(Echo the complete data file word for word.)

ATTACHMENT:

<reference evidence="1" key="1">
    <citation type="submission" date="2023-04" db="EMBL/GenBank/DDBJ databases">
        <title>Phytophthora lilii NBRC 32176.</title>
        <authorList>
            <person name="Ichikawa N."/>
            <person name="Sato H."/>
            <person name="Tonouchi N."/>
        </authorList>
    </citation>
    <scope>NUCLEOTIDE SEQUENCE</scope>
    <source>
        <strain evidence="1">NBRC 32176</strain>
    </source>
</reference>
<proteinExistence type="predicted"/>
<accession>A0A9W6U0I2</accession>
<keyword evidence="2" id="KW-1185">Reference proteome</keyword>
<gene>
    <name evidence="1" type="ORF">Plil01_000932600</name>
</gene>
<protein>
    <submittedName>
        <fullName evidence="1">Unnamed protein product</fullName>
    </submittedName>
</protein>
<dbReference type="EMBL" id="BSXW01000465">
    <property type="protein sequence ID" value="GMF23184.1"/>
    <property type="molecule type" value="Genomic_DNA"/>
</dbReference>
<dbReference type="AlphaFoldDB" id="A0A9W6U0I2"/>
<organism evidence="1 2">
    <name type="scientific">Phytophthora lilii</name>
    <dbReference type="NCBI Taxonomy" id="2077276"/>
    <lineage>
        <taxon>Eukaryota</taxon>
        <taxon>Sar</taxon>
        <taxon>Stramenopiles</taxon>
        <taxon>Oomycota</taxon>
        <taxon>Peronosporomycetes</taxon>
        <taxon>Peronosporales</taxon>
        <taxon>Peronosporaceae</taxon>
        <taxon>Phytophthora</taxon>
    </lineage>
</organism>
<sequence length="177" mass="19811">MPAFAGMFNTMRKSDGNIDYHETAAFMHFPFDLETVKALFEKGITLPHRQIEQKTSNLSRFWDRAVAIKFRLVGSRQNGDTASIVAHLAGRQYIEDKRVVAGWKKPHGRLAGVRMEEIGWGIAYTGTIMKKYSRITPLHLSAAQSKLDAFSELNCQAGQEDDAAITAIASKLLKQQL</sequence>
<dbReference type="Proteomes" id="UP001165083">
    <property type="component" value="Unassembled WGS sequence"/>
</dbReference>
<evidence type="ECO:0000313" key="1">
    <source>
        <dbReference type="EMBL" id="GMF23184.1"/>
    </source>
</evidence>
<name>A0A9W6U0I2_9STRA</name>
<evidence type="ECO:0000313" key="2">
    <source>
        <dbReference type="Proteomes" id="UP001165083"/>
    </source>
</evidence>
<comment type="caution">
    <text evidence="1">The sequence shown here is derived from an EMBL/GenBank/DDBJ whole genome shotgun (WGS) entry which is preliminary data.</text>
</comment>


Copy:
<reference evidence="1" key="1">
    <citation type="submission" date="2023-04" db="EMBL/GenBank/DDBJ databases">
        <title>Phytophthora lilii NBRC 32176.</title>
        <authorList>
            <person name="Ichikawa N."/>
            <person name="Sato H."/>
            <person name="Tonouchi N."/>
        </authorList>
    </citation>
    <scope>NUCLEOTIDE SEQUENCE</scope>
    <source>
        <strain evidence="1">NBRC 32176</strain>
    </source>
</reference>
<proteinExistence type="predicted"/>
<accession>A0A9W6U0I2</accession>
<keyword evidence="2" id="KW-1185">Reference proteome</keyword>
<gene>
    <name evidence="1" type="ORF">Plil01_000932600</name>
</gene>
<protein>
    <submittedName>
        <fullName evidence="1">Unnamed protein product</fullName>
    </submittedName>
</protein>
<dbReference type="EMBL" id="BSXW01000465">
    <property type="protein sequence ID" value="GMF23184.1"/>
    <property type="molecule type" value="Genomic_DNA"/>
</dbReference>
<dbReference type="AlphaFoldDB" id="A0A9W6U0I2"/>
<organism evidence="1 2">
    <name type="scientific">Phytophthora lilii</name>
    <dbReference type="NCBI Taxonomy" id="2077276"/>
    <lineage>
        <taxon>Eukaryota</taxon>
        <taxon>Sar</taxon>
        <taxon>Stramenopiles</taxon>
        <taxon>Oomycota</taxon>
        <taxon>Peronosporomycetes</taxon>
        <taxon>Peronosporales</taxon>
        <taxon>Peronosporaceae</taxon>
        <taxon>Phytophthora</taxon>
    </lineage>
</organism>
<sequence length="177" mass="19811">MPAFAGMFNTMRKSDGNIDYHETAAFMHFPFDLETVKALFEKGITLPHRQIEQKTSNLSRFWDRAVAIKFRLVGSRQNGDTASIVAHLAGRQYIEDKRVVAGWKKPHGRLAGVRMEEIGWGIAYTGTIMKKYSRITPLHLSAAQSKLDAFSELNCQAGQEDDAAITAIASKLLKQQL</sequence>
<dbReference type="Proteomes" id="UP001165083">
    <property type="component" value="Unassembled WGS sequence"/>
</dbReference>
<evidence type="ECO:0000313" key="1">
    <source>
        <dbReference type="EMBL" id="GMF23184.1"/>
    </source>
</evidence>
<name>A0A9W6U0I2_9STRA</name>
<evidence type="ECO:0000313" key="2">
    <source>
        <dbReference type="Proteomes" id="UP001165083"/>
    </source>
</evidence>
<comment type="caution">
    <text evidence="1">The sequence shown here is derived from an EMBL/GenBank/DDBJ whole genome shotgun (WGS) entry which is preliminary data.</text>
</comment>